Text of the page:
Contents

Peanut butter thins

I know that whenever I have made these cookies they have always been a massive hit and it is rare that they last 4 days. Sadly, I have a nut allergy so I am not able to scoff them but it is safe enough for me to make them. I hope you enjoy making them and eating them yourself. Please comment down below what you thought of them!

Peanut butter thins

Makes: 23     Baking time: 30 minutes

Enjoy these thins whenever. Why not, as a variation, put a peanut in the middle or a chocolate drop.

 

Ingredients:

115g butter

1 teaspoon baking powder

115g peanut butter (obviously)

1teaspoon bicarbonate of soda

140g caster sugar

115g rolled oats

50g light muscovado sugar, (Warmed up in the microwave for 10 seconds)

1 beaten egg

1 teaspoon salt

100g sugar

1 teaspoon vanilla essence

1 teaspoon almond essence

Method

  1. Mix the butter, peanut butter. Castor sugar, muscovado sugar together. Add the beaten egg, vanilla and almond essence too. Preheat the oven to 140C.
  2. Sift the flour, bicarbonate of soda, baking powder and salt into the mix and blend well. Then add the oats.
  3. Grab a small handful of the dough, roll it into a ball then cut it in half. Roll both halves into balls, place onto a greaseproof tray and flatten a little with the back of a spoon. Do this until none of the mix is left in the bowl.
  4. Put them into the pre-heated oven for 30minutes on the middle shelf. Keep checking on them. When baked, leave them on the tray for 5mins before moving them onto a cooling rack, otherwise they may break in half. Replay this step until all thins have been naked.

Let me know in the comment section below what your cookies turned out like! Feedback welcome!

Italy 2018, Part 1

Audio reading: https://open.spotify.com/episode/2RjXDLWcgyT2LpceujMN9x

So three years ago me and my family took a coach holiday and toured around Italy. If you don’t know what a coach holiday is, it is a holiday where you get on a fancy bus with 30 to 40 strangers and spend either a week or 2 with them staying at different places. It can either be a living hell or it can be fun! This holiday back in 2018 was a fantastic holiday and lasted 11 days, touring all over the place.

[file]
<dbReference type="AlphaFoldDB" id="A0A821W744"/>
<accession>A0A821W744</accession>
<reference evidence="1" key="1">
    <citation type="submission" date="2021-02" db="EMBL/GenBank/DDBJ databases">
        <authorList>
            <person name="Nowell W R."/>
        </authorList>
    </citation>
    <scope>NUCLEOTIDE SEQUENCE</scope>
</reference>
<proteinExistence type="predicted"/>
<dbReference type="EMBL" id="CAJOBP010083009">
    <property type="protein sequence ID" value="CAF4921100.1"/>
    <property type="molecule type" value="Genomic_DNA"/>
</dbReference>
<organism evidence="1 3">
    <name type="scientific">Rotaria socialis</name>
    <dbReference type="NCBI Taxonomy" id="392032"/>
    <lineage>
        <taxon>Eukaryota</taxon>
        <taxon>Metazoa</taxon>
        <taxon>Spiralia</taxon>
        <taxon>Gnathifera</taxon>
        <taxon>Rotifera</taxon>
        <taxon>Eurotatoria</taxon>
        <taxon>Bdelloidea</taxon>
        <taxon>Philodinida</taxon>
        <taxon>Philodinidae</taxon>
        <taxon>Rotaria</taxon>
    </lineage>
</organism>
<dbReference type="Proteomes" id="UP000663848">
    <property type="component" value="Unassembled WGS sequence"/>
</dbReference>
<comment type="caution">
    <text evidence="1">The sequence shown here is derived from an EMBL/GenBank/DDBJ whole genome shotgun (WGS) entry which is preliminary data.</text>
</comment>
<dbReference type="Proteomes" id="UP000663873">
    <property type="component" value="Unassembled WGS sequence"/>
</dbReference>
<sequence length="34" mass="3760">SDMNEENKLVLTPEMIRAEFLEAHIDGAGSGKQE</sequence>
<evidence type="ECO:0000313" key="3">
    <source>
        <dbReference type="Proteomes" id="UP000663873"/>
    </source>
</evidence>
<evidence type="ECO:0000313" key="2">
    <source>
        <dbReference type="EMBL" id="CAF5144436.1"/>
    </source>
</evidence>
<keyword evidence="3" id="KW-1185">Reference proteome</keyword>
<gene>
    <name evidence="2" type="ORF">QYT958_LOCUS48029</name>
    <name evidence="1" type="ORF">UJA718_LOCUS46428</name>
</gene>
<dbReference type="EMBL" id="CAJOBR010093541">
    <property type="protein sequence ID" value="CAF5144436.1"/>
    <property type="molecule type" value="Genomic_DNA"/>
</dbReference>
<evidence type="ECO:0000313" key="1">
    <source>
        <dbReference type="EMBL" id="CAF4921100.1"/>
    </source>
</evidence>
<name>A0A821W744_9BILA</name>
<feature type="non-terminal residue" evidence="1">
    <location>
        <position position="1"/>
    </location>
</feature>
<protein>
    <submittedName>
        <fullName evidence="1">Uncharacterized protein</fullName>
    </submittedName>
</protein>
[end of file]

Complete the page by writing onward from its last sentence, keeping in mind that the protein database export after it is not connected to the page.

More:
My mum, in preparation for this holiday, made each of us 5 a journal to write in each day. It had a schedule of the days, where we were going, doing and staying. It also contained a handy little phrase page so if we needed to find a loo or the nearest restaraunt we could refer to it and ask a local Italian.

16 year old me wrote extensively in this little journal, sticking postcards, bus tickets, train tickets and even ferry tickets in this thing making it look like a little scrap book of memories. I thank my younger self because I now have a very detailed account of what we got up to…of which I’ll share with you now in a 3 part series.

DAY 1

11th June

We had an early 5AM start, ( pahah can’t believe I used to think that 5am was early), and the taxi came at 6am to the house and it took us to Liverpool John Lennon airport. We rushed around to get our luggage ckecked and my nan had to have a pat down. We then sat down in a comfy lounge and waited what felt like forever for us to be called for departure. We were finally called to gate 3 for the Ryanair flight to Rome!

When we landed after flying for 5 hours, the company we were travelling with were waiting for us and took us to Pinewoods hotel. We spent the rest of the day basking in the warm Italian sunshine and unpacking.

Day 2

12th June

The coach driver took us into Rome and parked somewhere near The Vatican City. Little bit of interesting information about The Vatican City. It is a city-state surrounded by Rome, and it is the headquarters of the Roman Catholic Church. It’s home to the Pope and a treasure trove of iconic art and architecture, for example in the Sistine Chapel, there are the beautiful frescoes such the famed “Laocoön and His Sons” as well as the Sistine Chapel, famous for Michelangelo’s ceiling.

The tour guide took us to a place called Caffè San Pietro in the Vatican and told us that this would be the meeting point for that day later on. Some went into the Vatican but we decided to do a little exploring of our own on our first proper day in Rome.

We decided to visit many places such as: Castel Sant’Angelo, Piazza Navona, Vittorio Emanuele II Monument, Trevi Foundation and the Spanish Steps.

DAY 3

13th June

A guide called Rita took us on a tour around different parts of the city, such as the Roman Forum, The Constantine Arch and the famed Colosseum. We also went into the Pantheon. The Pantheon is a big monument that is one of the best preserved ancient buildings in the world. It is truly beautiful if you get to visit. Now here comes the tasty bit hehe. Rita the tour guide took us around different areas tasting coffee and tiramasu.

The Sant ‘Eustachio Il Caffe goes all the way back too the 1800s, and is a stones throw away from Piazza Navona and the Pantheon. From their website, they have said of their history: “ Since 1999 the restaurant is owned by the Ricci brothers, who keep the tradition intact with the first goal of always serving a quality product, using organic and fair trade coffee, coming from sloow food principals, for a fine blend of 100% Arabica coffee. imported directly from South America.